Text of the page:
The North Carolina General Assembly on Thursday passed a bill to expand Medicaid eligibility to include nearly all adults who make less than 133 percent of the federal poverty level, moving the state closer to becoming the 40th state to adopt Medicaid expansions provided through the Affordable Care Act.
The North Carolina House of Representative passed the bill on Thursday in a 87-24 vote. Gov Roy Cooper (D-N.C.) has already stated he will sign the bill once it reaches his desk.
“Medicaid Expansion is a once in a generation investment that will make all North Carolina families healthier while strengthening our economy, and I look forward to signing this legislation soon,” Cooper said on Twitter.
Unlike many other states that have expanded Medicaid, North Carolina was notable for expanding the program through legislation instead of through a ballot measure.
Supporters of Medicaid expansion in North Carolina have estimated up to 600,000 people could benefit. The passage of this bill coincides with the 13th anniversary of when the ACA was signed into law.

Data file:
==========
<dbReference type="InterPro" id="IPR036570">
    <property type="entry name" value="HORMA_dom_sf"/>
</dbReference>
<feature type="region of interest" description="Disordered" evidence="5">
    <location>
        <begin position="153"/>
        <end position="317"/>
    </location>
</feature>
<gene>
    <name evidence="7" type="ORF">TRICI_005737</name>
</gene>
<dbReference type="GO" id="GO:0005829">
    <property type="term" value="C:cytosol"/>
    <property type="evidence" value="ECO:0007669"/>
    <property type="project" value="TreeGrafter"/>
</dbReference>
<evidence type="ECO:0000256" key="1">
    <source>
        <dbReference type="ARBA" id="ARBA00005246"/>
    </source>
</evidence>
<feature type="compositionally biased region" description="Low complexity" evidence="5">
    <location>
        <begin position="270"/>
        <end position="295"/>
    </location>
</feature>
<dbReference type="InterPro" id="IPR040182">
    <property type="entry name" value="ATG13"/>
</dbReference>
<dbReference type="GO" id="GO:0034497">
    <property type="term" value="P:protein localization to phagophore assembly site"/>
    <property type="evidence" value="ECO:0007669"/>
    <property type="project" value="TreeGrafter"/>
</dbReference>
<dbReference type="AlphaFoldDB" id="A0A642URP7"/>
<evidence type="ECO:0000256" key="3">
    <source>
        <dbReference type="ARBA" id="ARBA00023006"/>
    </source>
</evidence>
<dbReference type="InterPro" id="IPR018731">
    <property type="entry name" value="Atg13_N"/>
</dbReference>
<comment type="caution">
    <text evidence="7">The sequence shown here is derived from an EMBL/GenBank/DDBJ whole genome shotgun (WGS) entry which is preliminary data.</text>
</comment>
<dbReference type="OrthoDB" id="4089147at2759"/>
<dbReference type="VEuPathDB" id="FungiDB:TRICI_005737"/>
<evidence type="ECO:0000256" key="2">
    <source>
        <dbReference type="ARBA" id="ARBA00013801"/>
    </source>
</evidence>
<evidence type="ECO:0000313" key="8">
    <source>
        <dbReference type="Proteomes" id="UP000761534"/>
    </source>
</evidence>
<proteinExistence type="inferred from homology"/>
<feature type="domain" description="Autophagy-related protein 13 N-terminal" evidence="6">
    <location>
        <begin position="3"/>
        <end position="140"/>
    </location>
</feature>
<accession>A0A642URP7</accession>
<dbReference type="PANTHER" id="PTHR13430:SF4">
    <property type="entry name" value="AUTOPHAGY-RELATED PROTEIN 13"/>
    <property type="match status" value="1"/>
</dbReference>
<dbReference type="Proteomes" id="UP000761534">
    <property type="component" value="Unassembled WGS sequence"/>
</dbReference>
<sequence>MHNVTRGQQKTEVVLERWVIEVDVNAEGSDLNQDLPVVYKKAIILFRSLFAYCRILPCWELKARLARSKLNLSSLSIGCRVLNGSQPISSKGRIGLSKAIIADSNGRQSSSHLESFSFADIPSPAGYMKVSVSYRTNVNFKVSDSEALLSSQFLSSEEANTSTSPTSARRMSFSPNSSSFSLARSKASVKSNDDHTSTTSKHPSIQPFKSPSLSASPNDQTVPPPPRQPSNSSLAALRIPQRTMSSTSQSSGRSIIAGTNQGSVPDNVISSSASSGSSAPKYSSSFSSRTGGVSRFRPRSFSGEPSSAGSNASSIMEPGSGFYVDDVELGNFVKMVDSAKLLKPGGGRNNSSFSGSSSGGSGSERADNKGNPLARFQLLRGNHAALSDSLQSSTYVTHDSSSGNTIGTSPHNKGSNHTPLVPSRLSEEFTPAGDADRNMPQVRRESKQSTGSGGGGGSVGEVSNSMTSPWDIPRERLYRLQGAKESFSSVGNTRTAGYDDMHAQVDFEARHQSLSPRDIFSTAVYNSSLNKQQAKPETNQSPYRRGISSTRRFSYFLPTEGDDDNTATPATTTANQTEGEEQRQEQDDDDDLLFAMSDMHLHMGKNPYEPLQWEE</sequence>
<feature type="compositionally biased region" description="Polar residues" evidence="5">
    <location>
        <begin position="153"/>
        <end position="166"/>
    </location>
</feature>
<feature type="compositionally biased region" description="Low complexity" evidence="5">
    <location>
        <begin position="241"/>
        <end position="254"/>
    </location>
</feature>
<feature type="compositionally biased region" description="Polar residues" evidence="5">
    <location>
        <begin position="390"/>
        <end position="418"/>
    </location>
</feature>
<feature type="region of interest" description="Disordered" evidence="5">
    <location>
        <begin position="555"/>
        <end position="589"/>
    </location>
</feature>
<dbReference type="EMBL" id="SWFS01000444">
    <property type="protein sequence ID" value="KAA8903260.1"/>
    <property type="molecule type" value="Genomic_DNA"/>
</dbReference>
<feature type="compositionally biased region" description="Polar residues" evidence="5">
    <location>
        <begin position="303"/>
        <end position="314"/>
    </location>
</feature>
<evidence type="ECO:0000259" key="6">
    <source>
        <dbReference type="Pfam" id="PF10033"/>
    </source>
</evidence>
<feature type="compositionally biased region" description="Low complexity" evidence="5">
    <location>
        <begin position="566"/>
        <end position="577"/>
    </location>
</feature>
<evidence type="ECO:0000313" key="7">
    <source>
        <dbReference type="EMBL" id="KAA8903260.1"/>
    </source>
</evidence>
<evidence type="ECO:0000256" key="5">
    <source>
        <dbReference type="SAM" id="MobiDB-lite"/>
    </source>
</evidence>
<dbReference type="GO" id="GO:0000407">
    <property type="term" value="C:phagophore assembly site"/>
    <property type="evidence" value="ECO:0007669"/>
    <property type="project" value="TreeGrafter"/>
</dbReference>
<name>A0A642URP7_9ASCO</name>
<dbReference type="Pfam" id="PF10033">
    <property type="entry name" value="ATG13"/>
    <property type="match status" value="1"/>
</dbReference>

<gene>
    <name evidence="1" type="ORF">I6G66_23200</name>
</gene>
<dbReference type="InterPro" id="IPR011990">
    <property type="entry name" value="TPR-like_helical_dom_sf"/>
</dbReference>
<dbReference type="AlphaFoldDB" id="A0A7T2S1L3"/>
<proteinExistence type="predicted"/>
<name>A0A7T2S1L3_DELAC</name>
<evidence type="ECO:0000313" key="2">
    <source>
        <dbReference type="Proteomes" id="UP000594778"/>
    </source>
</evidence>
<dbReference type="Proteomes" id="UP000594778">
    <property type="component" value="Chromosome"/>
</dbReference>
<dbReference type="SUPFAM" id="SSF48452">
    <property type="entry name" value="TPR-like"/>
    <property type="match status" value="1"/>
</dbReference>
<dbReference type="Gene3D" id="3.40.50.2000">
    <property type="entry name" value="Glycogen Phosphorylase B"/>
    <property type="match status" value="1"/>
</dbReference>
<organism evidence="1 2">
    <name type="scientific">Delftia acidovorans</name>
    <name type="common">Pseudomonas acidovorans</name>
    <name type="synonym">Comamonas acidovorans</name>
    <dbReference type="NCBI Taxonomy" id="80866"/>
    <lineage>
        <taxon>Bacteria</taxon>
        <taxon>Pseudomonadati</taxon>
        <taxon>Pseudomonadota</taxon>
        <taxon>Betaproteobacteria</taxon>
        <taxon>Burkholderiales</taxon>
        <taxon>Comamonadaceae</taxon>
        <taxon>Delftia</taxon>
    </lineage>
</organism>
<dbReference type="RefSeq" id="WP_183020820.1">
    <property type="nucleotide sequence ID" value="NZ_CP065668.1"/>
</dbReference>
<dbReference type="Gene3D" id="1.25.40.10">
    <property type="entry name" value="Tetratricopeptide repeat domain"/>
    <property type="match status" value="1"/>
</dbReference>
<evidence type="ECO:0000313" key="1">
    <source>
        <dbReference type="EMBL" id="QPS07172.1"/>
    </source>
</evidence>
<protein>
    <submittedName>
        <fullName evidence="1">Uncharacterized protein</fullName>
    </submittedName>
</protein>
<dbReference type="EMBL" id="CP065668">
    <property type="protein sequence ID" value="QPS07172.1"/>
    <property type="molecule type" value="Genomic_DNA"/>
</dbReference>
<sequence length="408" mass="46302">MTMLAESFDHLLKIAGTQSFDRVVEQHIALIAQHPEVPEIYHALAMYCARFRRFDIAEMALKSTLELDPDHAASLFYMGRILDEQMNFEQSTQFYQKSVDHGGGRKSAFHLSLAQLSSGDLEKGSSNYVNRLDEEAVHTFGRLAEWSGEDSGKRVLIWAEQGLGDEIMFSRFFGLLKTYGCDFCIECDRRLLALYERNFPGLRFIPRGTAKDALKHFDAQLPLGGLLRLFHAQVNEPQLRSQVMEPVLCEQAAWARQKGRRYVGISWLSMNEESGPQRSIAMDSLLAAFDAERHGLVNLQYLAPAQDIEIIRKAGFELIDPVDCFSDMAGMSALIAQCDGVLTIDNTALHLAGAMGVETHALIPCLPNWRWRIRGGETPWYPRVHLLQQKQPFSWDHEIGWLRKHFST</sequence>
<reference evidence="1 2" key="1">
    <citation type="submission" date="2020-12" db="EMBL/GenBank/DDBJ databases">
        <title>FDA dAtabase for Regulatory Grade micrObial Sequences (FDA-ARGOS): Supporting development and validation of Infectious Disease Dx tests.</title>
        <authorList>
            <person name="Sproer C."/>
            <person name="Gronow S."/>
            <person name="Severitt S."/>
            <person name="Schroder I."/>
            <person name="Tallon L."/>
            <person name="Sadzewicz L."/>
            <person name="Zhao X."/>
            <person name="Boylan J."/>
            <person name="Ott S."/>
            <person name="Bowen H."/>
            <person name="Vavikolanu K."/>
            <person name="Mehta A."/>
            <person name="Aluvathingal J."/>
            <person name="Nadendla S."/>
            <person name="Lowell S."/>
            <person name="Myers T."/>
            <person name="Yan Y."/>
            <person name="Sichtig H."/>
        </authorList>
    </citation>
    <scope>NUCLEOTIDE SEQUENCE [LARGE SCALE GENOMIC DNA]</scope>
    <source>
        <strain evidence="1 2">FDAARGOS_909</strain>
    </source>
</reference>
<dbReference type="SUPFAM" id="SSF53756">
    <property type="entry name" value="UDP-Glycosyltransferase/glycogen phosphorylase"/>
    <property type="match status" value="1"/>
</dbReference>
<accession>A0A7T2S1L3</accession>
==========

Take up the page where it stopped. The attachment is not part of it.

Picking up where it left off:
Once the bill is signed, there will only be 10 states left that have not expanded Medicaid: Wyoming, Kansas, Texas, Wisconsin, Tennessee, Mississippi, Alabama, Georgia, South Carolina and Florida.
North Carolina stands to receive some generous financial incentives for adopting Medicaid expansion. The American Rescue Plan included enhanced federal matching rates for states that newly expand Medicaid, reimbursing states for 90 percent of their Medicaid expenditures for the first two years.
The provisions of the bill will go into effect at the start of 2024 and county social services departments can begin accepting applications from eligible individuals beginning as soon as December of this year.
The vote also comes not long before the national public health emergency for COVID-19 officially ends and the continued Medicaid enrollment provisions begin to unwind.
Health stakeholders have warned that the gaps between states with and without Medicaid expansion would become starker, and that millions of Americans risk losing Medicaid.
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